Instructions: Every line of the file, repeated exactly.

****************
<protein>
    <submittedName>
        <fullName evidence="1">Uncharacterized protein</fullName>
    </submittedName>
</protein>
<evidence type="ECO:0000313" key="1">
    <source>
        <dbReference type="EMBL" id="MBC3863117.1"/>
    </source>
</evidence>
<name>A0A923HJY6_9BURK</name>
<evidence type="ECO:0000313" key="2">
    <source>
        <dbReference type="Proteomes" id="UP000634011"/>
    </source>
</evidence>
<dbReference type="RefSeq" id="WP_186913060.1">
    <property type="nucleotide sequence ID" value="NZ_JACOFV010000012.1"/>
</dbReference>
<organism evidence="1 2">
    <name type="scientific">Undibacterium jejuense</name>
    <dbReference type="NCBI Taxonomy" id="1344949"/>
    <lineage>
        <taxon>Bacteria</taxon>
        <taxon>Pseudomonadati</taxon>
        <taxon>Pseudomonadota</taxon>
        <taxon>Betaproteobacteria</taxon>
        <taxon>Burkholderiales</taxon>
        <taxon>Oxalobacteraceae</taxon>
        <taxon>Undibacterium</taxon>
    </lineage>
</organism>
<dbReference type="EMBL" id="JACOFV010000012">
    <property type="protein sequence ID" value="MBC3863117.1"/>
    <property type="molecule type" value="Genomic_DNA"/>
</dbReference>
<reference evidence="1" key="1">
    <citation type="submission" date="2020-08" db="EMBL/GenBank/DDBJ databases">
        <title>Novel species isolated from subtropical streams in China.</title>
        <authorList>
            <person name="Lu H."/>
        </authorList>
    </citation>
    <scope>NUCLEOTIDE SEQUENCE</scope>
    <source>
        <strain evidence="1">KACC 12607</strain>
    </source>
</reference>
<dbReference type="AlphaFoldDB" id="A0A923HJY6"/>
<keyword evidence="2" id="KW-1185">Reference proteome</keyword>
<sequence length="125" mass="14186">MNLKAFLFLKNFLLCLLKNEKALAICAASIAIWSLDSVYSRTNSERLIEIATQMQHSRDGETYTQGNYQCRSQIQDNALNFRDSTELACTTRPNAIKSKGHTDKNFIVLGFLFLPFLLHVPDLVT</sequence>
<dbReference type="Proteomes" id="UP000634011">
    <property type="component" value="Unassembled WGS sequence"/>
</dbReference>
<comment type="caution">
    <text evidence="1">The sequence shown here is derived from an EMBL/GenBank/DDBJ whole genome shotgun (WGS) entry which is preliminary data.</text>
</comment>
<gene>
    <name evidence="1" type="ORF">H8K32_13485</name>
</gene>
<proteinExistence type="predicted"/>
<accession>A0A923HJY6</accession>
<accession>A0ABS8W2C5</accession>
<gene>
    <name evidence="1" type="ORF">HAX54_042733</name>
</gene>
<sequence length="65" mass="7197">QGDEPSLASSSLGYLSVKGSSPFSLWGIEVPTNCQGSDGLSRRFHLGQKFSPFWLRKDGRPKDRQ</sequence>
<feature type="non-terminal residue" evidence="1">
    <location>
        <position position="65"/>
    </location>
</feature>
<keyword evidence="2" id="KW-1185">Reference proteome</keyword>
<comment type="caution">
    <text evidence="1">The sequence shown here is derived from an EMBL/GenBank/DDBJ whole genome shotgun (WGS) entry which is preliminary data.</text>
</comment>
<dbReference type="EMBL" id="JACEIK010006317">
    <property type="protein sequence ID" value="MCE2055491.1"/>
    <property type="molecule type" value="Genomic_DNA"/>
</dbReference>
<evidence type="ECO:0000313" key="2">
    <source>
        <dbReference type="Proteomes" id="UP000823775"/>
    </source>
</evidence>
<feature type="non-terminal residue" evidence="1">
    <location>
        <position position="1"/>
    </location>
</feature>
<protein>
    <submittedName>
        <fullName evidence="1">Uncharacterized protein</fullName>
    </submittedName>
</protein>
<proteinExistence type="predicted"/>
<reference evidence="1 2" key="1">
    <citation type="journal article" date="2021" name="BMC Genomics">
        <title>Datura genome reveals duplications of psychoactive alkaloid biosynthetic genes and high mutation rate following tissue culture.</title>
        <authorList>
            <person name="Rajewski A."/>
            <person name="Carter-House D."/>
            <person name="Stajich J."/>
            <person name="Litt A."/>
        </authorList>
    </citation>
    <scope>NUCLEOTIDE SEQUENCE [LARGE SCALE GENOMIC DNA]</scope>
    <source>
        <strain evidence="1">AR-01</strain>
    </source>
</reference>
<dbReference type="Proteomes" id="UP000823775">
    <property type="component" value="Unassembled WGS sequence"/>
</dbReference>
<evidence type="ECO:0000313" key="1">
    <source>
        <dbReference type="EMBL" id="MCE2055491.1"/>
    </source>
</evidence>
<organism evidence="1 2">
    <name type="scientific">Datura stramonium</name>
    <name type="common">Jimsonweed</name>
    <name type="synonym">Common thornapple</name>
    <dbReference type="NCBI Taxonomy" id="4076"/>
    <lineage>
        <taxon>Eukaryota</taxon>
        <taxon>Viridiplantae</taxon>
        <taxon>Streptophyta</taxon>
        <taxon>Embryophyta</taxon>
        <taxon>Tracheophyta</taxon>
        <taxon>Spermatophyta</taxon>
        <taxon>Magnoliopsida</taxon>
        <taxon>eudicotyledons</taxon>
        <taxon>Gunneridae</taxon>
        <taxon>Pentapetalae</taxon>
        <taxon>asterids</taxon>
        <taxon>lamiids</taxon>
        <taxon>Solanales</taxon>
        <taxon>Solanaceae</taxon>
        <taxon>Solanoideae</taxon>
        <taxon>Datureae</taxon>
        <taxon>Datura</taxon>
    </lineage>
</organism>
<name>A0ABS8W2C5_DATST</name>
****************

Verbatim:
<protein>
    <submittedName>
        <fullName evidence="1">Uncharacterized protein</fullName>
    </submittedName>
</protein>
<evidence type="ECO:0000313" key="1">
    <source>
        <dbReference type="EMBL" id="MBC3863117.1"/>
    </source>
</evidence>
<name>A0A923HJY6_9BURK</name>
<evidence type="ECO:0000313" key="2">
    <source>
        <dbReference type="Proteomes" id="UP000634011"/>
    </source>
</evidence>
<dbReference type="RefSeq" id="WP_186913060.1">
    <property type="nucleotide sequence ID" value="NZ_JACOFV010000012.1"/>
</dbReference>
<organism evidence="1 2">
    <name type="scientific">Undibacterium jejuense</name>
    <dbReference type="NCBI Taxonomy" id="1344949"/>
    <lineage>
        <taxon>Bacteria</taxon>
        <taxon>Pseudomonadati</taxon>
        <taxon>Pseudomonadota</taxon>
        <taxon>Betaproteobacteria</taxon>
        <taxon>Burkholderiales</taxon>
        <taxon>Oxalobacteraceae</taxon>
        <taxon>Undibacterium</taxon>
    </lineage>
</organism>
<dbReference type="EMBL" id="JACOFV010000012">
    <property type="protein sequence ID" value="MBC3863117.1"/>
    <property type="molecule type" value="Genomic_DNA"/>
</dbReference>
<reference evidence="1" key="1">
    <citation type="submission" date="2020-08" db="EMBL/GenBank/DDBJ databases">
        <title>Novel species isolated from subtropical streams in China.</title>
        <authorList>
            <person name="Lu H."/>
        </authorList>
    </citation>
    <scope>NUCLEOTIDE SEQUENCE</scope>
    <source>
        <strain evidence="1">KACC 12607</strain>
    </source>
</reference>
<dbReference type="AlphaFoldDB" id="A0A923HJY6"/>
<keyword evidence="2" id="KW-1185">Reference proteome</keyword>
<sequence length="125" mass="14186">MNLKAFLFLKNFLLCLLKNEKALAICAASIAIWSLDSVYSRTNSERLIEIATQMQHSRDGETYTQGNYQCRSQIQDNALNFRDSTELACTTRPNAIKSKGHTDKNFIVLGFLFLPFLLHVPDLVT</sequence>
<dbReference type="Proteomes" id="UP000634011">
    <property type="component" value="Unassembled WGS sequence"/>
</dbReference>
<comment type="caution">
    <text evidence="1">The sequence shown here is derived from an EMBL/GenBank/DDBJ whole genome shotgun (WGS) entry which is preliminary data.</text>
</comment>
<gene>
    <name evidence="1" type="ORF">H8K32_13485</name>
</gene>
<proteinExistence type="predicted"/>
<accession>A0A923HJY6</accession>
<accession>A0ABS8W2C5</accession>
<gene>
    <name evidence="1" type="ORF">HAX54_042733</name>
</gene>
<sequence length="65" mass="7197">QGDEPSLASSSLGYLSVKGSSPFSLWGIEVPTNCQGSDGLSRRFHLGQKFSPFWLRKDGRPKDRQ</sequence>
<feature type="non-terminal residue" evidence="1">
    <location>
        <position position="65"/>
    </location>
</feature>
<keyword evidence="2" id="KW-1185">Reference proteome</keyword>
<comment type="caution">
    <text evidence="1">The sequence shown here is derived from an EMBL/GenBank/DDBJ whole genome shotgun (WGS) entry which is preliminary data.</text>
</comment>
<dbReference type="EMBL" id="JACEIK010006317">
    <property type="protein sequence ID" value="MCE2055491.1"/>
    <property type="molecule type" value="Genomic_DNA"/>
</dbReference>
<evidence type="ECO:0000313" key="2">
    <source>
        <dbReference type="Proteomes" id="UP000823775"/>
    </source>
</evidence>
<feature type="non-terminal residue" evidence="1">
    <location>
        <position position="1"/>
    </location>
</feature>
<protein>
    <submittedName>
        <fullName evidence="1">Uncharacterized protein</fullName>
    </submittedName>
</protein>
<proteinExistence type="predicted"/>
<reference evidence="1 2" key="1">
    <citation type="journal article" date="2021" name="BMC Genomics">
        <title>Datura genome reveals duplications of psychoactive alkaloid biosynthetic genes and high mutation rate following tissue culture.</title>
        <authorList>
            <person name="Rajewski A."/>
            <person name="Carter-House D."/>
            <person name="Stajich J."/>
            <person name="Litt A."/>
        </authorList>
    </citation>
    <scope>NUCLEOTIDE SEQUENCE [LARGE SCALE GENOMIC DNA]</scope>
    <source>
        <strain evidence="1">AR-01</strain>
    </source>
</reference>
<dbReference type="Proteomes" id="UP000823775">
    <property type="component" value="Unassembled WGS sequence"/>
</dbReference>
<evidence type="ECO:0000313" key="1">
    <source>
        <dbReference type="EMBL" id="MCE2055491.1"/>
    </source>
</evidence>
<organism evidence="1 2">
    <name type="scientific">Datura stramonium</name>
    <name type="common">Jimsonweed</name>
    <name type="synonym">Common thornapple</name>
    <dbReference type="NCBI Taxonomy" id="4076"/>
    <lineage>
        <taxon>Eukaryota</taxon>
        <taxon>Viridiplantae</taxon>
        <taxon>Streptophyta</taxon>
        <taxon>Embryophyta</taxon>
        <taxon>Tracheophyta</taxon>
        <taxon>Spermatophyta</taxon>
        <taxon>Magnoliopsida</taxon>
        <taxon>eudicotyledons</taxon>
        <taxon>Gunneridae</taxon>
        <taxon>Pentapetalae</taxon>
        <taxon>asterids</taxon>
        <taxon>lamiids</taxon>
        <taxon>Solanales</taxon>
        <taxon>Solanaceae</taxon>
        <taxon>Solanoideae</taxon>
        <taxon>Datureae</taxon>
        <taxon>Datura</taxon>
    </lineage>
</organism>
<name>A0ABS8W2C5_DATST</name>